SGI says there are about 500 active ride-share drivers in Saskatoon and area
PHIL TANK, SASKATOON STARPHOENIX Updated: July 10, 2019
The leader of the union representing Saskatoon cab drivers says they are feeling the effects of ride sharing “big time,” particularly on nights and weekends.
Malik Umar Draz, president of United Steelworkers Local 2014, which represents more than 400 city cabbies, said in an interview that the new competition is definitely hurting the taxi industry.
Saskatoon city council approved ride sharing regulations in December and ride-sharing giant Uber started operating in February.
“I see the big difference, especially for the night drivers and on the weekend,” Draz said. “Big time, big time.”
Draz said he did not have statistics to show the change.
City hall recognizes four companies offering ride-sharing services in Saskatoon: Uber, RideX, Riide-hail and Rel8Well Travel Inc. City staff are studying the changes prompted by ride sharing.
Saskatchewan Government Insurance spokesman Tyler McMurchy said as of Monday there were 478 active ride-share drivers in Saskatoon and another 22 in nearby communities.
In an email, Uber Canada spokesman Josh McConnell said there is “ongoing excitement” for ride sharing in Saskatoon, but added Uber does not release information on specific markets.
Around 12:30 p.m. on Tuesday, eight vehicles were registering in Saskatoon on the Uber smartphone app.
A spokeswoman for Lyft, perhaps the second best-known ride-sharing company after Uber, said the company has not yet set a date for starting operations.
Rel8Well touts itself as the only ride-sharing company with an office in Saskatoon, on College Drive. The company was launched March 15 in Saskatoon after a pilot project test in Ghana, Africa, according to Rel8Well’s director of research and development, Daniel Amoah.
Amoah said the company has 10 drivers, almost all of whom also drive for Uber, and has so far delivered 24 trips.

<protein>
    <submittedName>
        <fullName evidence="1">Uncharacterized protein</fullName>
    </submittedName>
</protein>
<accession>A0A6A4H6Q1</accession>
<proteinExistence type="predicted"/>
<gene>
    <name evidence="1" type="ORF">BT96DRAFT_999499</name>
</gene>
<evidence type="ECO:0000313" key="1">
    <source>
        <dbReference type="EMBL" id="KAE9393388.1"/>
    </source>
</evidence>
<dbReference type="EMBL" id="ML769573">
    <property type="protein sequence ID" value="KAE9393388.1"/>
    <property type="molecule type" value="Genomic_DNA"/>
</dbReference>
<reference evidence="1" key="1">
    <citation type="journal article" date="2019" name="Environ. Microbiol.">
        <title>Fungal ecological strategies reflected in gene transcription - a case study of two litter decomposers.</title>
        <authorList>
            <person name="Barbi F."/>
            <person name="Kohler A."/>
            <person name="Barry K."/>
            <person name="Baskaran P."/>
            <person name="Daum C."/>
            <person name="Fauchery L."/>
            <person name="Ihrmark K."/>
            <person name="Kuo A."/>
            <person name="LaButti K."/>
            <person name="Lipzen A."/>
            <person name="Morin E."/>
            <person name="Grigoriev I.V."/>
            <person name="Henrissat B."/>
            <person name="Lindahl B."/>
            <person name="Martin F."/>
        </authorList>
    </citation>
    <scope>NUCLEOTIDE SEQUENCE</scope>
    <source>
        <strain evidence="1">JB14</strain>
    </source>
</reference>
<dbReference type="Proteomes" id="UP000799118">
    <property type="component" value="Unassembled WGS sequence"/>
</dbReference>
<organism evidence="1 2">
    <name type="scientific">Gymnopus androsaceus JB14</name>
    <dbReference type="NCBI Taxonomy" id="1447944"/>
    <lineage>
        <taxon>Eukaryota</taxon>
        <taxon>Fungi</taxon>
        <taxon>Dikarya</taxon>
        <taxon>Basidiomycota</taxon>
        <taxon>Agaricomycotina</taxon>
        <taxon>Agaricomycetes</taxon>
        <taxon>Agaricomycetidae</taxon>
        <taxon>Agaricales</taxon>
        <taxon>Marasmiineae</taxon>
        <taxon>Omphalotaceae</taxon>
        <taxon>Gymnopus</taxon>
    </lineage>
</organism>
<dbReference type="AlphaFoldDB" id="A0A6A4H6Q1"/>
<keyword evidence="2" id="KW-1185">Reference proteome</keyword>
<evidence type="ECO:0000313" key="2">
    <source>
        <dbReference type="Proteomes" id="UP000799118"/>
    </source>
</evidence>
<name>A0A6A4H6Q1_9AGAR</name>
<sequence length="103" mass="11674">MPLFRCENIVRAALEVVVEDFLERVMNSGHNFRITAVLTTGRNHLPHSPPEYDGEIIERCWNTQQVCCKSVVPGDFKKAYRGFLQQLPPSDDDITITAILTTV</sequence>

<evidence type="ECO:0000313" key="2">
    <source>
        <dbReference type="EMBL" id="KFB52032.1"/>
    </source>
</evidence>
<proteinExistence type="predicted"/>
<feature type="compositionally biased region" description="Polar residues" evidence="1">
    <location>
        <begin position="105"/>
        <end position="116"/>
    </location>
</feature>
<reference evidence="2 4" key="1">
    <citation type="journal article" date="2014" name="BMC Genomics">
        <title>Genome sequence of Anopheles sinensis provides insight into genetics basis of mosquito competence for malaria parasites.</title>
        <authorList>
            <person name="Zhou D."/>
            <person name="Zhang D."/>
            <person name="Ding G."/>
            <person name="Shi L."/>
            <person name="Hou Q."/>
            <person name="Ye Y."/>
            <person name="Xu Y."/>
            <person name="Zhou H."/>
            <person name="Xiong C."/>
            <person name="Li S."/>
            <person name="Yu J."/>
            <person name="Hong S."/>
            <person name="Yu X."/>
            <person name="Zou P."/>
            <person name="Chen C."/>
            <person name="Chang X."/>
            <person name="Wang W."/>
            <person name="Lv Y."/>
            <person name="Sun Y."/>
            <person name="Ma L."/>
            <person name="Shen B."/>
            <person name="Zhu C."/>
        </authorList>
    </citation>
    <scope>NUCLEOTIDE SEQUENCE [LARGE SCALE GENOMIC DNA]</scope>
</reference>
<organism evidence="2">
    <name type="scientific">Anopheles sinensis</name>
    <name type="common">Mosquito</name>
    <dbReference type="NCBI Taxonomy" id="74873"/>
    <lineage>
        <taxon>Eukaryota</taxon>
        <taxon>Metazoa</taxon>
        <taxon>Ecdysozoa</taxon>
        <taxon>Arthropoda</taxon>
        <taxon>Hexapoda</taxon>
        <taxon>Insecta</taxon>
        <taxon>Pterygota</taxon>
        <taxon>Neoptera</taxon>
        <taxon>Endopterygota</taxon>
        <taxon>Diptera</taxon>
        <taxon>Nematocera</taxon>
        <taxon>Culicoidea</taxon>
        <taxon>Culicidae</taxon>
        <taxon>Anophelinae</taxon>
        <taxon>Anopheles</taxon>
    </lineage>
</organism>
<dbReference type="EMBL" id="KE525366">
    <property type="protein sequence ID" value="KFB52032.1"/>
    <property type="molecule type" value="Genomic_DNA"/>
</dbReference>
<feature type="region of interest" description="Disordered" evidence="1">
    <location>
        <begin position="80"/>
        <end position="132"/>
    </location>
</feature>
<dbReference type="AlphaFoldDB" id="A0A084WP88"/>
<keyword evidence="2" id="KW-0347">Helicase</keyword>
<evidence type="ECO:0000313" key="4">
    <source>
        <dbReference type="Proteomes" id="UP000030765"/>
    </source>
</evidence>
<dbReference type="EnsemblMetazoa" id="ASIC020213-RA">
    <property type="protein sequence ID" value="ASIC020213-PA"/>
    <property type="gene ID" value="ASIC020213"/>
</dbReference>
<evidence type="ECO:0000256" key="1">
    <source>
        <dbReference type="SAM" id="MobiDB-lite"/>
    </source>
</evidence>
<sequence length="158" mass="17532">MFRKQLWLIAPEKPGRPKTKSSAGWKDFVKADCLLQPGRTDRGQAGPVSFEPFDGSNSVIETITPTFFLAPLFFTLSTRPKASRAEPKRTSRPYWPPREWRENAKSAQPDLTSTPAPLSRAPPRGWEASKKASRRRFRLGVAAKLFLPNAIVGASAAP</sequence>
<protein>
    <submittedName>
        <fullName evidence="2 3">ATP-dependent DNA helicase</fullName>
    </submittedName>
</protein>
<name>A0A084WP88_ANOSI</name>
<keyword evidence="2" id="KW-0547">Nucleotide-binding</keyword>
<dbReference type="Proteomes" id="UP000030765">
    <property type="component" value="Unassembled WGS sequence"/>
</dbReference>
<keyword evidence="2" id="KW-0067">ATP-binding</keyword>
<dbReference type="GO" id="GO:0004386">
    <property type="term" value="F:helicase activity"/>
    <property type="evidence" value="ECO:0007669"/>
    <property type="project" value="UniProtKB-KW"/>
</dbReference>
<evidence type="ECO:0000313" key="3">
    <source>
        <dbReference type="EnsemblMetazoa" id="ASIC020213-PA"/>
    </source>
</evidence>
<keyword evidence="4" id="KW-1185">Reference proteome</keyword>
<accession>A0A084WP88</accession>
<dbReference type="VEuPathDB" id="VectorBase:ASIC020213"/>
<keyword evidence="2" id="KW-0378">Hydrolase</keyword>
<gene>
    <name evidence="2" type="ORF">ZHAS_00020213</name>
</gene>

“Not lots of people know about us right now,” Amoah said, adding that the company hopes to fill a gap by operating with slim margins: Rides are 80 cents to $3 cheaper than Uber per trip, and drivers are paid 50 cents to a dollar more per trip.
Amoah invited potential passengers to download the app and compare prices.
Carlo Triolo, manager of The United Group taxi company, declined to speak to The StarPhoenix about the impact of ride sharing.
Draz said cabbies have been told by United that they will have their licences deactivated if they are found to be driving for ride-sharing companies.
City council passed new rules in April to allow for more flexible service by taxis to meet peak demand periods, but Triolo has said United would not participate in the enterprise licence program.
The Saskatoon Airport Authority announced in June that ride-share vehicles would be accommodated with a spot to allow pickup and drop-off of passengers at the terminal. Draz noted that ride-sharing vehicles for all authorized companies can drop off and pick up passengers, while United has the exclusive contract for taxis.
Draz said his membership would like all taxis to be able to serve the airport.
“To me, it’s not fair and it’s not a level playing field.”
C.J. Dushinski, the airport authority’s vice-president of business development and service quality, said in an email that taxi services at the airport are being reviewed and a format to allow all taxis is being considered.
The Saskatchewan Taxi Cab Association could not be reached for comment.